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First Serve
De La Soul's Plug 1 & Plug 2 present First Serve
Released 30 March 2012
Producer Chokolate, Khalid
Label PIAS Recordings
Length 54:46
Genre Hip Hop
Website wearefirstserve.tumblr.com
55

De La Soul have always been the dependable mainstays of hip hop, simmering away on the alternative scene, known to many through their innovation of the form back in the late ‘80s, their turn of the century rebirth with Art Official Intelligence or their scene stealing turns with Gorillaz in the noughties. Their positive message has served as an antidote to the violent posturing of gangster rap or the money obsessed hip hop of modern acts. For their latest project Pos (Plug 1) and Dave (Plug 2) have left Maceo (Plug 3) at home and joined up with French DJs Chokolate and Khalid to create a concept album that imagines the rise to fame of the titular Hip Hop act, First Serve.

In keeping with their habit of adopting aliases Pos and Dave become Jacob ‘Pop Life’ Barrow and Deen Witter who, at the beginning of the album, are two basement rappers dreaming of the big time. From here First Serve plays out like a movie, each track documenting a period of time in the rise, fall and eventual redemption of the duo.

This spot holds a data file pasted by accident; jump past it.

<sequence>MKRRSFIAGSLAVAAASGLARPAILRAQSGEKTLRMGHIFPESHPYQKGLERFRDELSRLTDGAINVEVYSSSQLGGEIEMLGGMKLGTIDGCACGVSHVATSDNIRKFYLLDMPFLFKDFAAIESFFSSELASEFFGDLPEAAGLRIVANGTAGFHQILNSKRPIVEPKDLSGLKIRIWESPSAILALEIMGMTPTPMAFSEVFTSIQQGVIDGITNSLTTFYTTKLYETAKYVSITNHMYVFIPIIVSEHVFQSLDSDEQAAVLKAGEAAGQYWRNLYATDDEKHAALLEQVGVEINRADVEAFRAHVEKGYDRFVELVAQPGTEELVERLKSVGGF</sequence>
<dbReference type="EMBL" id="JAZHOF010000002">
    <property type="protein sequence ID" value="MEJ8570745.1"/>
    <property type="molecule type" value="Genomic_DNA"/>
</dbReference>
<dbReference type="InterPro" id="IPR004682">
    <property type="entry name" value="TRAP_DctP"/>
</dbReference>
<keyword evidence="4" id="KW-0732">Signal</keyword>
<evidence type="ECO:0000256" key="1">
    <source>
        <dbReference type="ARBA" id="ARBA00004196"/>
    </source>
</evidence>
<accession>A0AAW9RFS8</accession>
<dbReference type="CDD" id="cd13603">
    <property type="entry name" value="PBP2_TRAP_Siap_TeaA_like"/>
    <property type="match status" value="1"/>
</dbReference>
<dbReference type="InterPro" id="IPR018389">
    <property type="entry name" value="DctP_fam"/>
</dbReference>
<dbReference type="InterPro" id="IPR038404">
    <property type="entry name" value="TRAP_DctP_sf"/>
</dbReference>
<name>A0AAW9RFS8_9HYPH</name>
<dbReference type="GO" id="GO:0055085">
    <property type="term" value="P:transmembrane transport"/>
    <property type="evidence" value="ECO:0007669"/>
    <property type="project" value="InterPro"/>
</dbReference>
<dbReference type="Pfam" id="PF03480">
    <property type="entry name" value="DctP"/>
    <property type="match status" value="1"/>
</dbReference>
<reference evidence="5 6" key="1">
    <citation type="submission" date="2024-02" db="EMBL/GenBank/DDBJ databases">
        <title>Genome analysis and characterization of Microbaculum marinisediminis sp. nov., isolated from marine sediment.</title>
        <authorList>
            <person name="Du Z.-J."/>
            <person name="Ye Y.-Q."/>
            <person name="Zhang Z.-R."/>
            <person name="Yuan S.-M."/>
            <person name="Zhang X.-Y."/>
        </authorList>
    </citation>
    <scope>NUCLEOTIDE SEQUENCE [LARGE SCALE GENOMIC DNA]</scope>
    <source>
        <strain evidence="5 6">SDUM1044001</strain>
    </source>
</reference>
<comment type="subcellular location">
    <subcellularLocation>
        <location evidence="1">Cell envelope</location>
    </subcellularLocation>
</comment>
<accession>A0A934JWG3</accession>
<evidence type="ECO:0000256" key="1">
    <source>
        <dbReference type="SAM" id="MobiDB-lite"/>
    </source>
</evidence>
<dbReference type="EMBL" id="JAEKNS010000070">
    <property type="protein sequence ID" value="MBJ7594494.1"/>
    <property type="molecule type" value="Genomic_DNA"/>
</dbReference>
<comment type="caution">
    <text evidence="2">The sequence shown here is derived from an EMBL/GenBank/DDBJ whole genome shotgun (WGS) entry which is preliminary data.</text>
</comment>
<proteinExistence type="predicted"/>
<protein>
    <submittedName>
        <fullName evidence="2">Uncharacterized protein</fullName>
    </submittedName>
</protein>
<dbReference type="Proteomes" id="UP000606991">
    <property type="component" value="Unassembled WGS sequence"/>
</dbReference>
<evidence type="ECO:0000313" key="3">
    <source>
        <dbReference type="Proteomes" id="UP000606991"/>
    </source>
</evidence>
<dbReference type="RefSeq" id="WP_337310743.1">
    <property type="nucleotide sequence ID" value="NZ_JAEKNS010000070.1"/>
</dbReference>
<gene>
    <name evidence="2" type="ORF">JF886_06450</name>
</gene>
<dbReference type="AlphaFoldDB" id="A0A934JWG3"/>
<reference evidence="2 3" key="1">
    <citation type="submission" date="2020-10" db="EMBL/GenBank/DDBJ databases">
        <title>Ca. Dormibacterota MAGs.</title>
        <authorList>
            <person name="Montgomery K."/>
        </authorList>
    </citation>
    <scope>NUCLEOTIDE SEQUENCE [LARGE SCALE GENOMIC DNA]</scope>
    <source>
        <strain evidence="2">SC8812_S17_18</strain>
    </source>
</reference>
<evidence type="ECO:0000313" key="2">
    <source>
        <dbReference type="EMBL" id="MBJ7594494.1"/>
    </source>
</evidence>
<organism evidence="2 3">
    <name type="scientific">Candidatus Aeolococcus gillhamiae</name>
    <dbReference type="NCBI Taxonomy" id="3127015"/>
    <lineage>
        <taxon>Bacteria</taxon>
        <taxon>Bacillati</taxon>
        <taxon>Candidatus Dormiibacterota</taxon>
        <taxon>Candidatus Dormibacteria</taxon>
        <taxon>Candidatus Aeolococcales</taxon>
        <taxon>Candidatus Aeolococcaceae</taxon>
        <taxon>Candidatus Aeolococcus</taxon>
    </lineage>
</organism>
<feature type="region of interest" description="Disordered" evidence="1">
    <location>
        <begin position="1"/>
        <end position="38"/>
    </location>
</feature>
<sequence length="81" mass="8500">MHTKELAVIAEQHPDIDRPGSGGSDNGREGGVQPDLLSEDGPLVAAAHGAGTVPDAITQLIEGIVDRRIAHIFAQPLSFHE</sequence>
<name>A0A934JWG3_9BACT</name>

For a concept album, it’s not exactly the most groundbreaking of narratives, the underdog-comes-good angle has been done to death and there aren’t too many twists and turns outside the expected second act conflict. The outcome is never in doubt and the way resolution is achieved on 'Pop Life' is all a bit too convenient without being in any way clever. Even the side stories are predictable and while we might raise the odd smile for the overbearing mother ('Opening Credits'), the devious record label boss ('Clash Symphony') or the two-timing love interest ('Pop Love'), the characters are one-dimensional.

Both Pos and Dave deliver their trademark slow flow lyrics but the album lacks the real clever social commentary we’ve come to expect from the duo. If this is the album where the Plugs want to kick back and have fun then they have succeeded but it is at the expense of the album’s credibility. On a purely pop level the album can still be enjoyed, much in the same way The Black Eyed Peas singing about tonight being a good night can sell by the bucket load but, like said song, don’t expect to gain any major philosophical insight.

- Brian Kinsella